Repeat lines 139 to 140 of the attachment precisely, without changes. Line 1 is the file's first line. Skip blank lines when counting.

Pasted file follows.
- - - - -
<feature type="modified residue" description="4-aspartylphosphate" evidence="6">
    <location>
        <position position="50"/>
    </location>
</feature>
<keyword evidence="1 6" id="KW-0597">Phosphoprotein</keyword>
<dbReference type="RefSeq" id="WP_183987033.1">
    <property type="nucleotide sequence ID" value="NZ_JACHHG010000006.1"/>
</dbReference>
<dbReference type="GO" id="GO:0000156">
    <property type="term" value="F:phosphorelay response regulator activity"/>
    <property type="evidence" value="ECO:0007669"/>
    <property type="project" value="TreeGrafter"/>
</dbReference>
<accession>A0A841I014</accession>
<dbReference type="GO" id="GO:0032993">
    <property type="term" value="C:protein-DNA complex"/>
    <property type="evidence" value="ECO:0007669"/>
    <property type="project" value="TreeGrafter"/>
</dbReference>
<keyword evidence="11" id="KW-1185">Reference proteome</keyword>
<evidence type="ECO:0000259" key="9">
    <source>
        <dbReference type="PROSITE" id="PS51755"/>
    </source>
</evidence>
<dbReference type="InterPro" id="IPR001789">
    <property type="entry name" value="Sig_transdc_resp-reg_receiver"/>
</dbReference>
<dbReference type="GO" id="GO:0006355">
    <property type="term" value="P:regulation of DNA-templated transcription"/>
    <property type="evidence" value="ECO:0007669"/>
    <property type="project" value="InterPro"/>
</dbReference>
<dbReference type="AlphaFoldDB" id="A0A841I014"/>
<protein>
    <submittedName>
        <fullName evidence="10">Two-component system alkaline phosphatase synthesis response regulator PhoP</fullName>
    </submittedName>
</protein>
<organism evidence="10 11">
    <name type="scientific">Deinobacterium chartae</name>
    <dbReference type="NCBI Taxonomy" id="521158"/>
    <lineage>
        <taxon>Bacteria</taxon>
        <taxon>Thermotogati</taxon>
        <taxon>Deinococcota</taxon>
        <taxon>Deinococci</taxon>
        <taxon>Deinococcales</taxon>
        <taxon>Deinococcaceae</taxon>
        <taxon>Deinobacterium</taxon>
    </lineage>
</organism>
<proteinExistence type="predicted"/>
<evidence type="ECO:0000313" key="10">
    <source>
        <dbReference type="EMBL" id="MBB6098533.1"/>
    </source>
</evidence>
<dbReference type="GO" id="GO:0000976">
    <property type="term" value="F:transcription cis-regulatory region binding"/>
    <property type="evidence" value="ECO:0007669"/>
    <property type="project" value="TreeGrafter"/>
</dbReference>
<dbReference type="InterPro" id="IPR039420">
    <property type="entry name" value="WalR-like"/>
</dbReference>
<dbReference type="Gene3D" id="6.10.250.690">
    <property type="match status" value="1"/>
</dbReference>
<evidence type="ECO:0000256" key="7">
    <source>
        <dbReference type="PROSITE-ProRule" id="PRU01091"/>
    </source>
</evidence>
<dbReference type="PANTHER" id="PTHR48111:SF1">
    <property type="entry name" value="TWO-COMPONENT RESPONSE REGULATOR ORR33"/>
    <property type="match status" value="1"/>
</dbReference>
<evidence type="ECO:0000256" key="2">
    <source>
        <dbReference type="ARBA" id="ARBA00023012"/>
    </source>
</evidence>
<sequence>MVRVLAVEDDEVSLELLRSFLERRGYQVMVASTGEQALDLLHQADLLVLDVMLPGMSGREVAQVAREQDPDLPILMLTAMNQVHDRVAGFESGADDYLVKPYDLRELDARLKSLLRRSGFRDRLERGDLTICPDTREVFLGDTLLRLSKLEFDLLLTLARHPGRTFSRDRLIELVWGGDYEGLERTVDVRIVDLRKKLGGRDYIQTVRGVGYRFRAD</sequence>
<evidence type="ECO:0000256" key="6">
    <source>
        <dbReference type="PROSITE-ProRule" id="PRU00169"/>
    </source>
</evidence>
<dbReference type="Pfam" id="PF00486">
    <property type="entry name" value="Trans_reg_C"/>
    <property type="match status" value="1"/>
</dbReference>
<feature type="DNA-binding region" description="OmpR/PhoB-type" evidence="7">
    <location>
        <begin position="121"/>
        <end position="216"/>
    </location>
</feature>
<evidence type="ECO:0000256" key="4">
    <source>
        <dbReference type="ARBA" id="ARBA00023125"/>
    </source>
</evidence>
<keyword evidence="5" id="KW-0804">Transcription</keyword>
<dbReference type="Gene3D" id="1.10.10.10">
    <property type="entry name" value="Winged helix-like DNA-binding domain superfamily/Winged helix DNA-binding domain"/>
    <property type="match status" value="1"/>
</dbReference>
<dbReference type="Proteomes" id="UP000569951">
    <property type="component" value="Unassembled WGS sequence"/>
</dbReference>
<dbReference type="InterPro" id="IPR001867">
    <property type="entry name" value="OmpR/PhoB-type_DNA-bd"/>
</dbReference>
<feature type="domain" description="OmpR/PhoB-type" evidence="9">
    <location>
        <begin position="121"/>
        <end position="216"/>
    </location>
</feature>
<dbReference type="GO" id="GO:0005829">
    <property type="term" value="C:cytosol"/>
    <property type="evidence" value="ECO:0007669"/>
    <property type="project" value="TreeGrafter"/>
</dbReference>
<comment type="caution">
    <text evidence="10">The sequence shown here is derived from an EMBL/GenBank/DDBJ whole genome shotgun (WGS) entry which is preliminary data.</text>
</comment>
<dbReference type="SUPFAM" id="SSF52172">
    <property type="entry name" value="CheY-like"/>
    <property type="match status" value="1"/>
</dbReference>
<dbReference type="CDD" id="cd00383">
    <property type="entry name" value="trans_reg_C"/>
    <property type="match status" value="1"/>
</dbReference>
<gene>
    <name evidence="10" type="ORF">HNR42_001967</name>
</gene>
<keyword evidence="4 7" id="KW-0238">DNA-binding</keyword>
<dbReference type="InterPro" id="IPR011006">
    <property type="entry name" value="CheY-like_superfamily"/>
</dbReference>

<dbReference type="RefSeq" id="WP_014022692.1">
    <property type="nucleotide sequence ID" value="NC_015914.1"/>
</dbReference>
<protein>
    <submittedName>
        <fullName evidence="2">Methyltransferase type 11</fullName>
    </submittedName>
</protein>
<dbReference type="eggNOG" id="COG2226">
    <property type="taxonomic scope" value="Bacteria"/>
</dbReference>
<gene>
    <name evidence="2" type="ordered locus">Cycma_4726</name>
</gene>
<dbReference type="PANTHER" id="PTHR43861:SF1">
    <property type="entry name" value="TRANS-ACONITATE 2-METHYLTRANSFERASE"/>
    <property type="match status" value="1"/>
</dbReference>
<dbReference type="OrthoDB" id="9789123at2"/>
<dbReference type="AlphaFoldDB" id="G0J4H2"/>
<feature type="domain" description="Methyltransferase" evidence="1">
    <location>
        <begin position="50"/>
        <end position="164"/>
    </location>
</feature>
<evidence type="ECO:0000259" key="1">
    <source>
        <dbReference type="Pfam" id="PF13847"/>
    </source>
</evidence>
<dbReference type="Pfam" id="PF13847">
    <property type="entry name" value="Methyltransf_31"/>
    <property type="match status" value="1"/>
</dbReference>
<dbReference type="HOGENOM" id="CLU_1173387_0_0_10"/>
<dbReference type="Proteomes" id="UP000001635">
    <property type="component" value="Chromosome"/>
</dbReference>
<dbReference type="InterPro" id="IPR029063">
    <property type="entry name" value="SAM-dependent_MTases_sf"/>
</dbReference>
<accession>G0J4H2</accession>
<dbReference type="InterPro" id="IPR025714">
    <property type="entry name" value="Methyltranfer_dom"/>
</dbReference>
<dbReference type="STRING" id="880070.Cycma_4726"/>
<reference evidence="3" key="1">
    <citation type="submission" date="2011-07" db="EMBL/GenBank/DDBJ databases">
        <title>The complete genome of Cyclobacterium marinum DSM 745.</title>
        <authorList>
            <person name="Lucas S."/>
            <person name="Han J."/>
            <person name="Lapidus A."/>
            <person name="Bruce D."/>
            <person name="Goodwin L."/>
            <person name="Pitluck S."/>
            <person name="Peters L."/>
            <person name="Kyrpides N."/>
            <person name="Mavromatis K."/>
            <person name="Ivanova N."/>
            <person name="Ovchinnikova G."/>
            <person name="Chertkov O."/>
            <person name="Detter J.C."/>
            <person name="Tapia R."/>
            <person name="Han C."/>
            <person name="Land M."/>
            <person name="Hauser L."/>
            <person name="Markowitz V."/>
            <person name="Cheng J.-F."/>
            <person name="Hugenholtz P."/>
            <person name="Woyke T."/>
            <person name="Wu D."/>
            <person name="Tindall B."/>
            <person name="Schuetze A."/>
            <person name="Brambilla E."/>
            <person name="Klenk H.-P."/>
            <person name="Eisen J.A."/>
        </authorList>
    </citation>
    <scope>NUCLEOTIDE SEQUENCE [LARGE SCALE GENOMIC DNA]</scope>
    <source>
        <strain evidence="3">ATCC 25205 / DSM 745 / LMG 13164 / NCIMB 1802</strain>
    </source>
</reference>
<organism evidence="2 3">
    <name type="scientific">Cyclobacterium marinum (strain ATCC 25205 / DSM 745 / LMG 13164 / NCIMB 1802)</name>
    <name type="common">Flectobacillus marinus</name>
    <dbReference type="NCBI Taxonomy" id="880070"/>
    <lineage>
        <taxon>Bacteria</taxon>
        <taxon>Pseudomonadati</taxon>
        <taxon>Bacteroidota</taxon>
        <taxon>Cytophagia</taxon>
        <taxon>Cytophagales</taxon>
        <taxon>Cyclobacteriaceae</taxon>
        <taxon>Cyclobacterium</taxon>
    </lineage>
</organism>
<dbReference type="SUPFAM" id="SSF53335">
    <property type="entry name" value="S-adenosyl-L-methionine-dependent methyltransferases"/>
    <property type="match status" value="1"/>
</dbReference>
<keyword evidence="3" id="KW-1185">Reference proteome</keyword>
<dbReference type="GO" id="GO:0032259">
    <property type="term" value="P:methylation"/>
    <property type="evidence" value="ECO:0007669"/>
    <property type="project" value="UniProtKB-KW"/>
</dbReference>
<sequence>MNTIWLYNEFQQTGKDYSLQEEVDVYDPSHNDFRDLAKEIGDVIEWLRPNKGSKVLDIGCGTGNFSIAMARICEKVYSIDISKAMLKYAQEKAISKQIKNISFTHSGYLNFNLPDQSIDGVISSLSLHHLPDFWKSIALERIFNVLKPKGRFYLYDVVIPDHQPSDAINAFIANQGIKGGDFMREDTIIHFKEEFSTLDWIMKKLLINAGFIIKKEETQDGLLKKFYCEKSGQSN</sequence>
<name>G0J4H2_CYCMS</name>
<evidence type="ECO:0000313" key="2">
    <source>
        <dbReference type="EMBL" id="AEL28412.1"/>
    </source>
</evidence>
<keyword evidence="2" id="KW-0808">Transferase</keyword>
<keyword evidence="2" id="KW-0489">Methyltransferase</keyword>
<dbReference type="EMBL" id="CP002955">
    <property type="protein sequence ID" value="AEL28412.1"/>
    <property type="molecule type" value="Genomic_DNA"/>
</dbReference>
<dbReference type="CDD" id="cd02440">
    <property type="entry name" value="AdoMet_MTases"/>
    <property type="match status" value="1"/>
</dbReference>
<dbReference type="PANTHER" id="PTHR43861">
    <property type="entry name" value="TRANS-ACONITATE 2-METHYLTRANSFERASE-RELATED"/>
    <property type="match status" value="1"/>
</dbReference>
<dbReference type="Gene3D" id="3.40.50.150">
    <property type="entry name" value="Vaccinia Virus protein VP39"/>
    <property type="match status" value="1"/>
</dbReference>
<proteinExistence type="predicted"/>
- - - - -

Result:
<gene>
    <name evidence="10" type="ORF">HNR42_001967</name>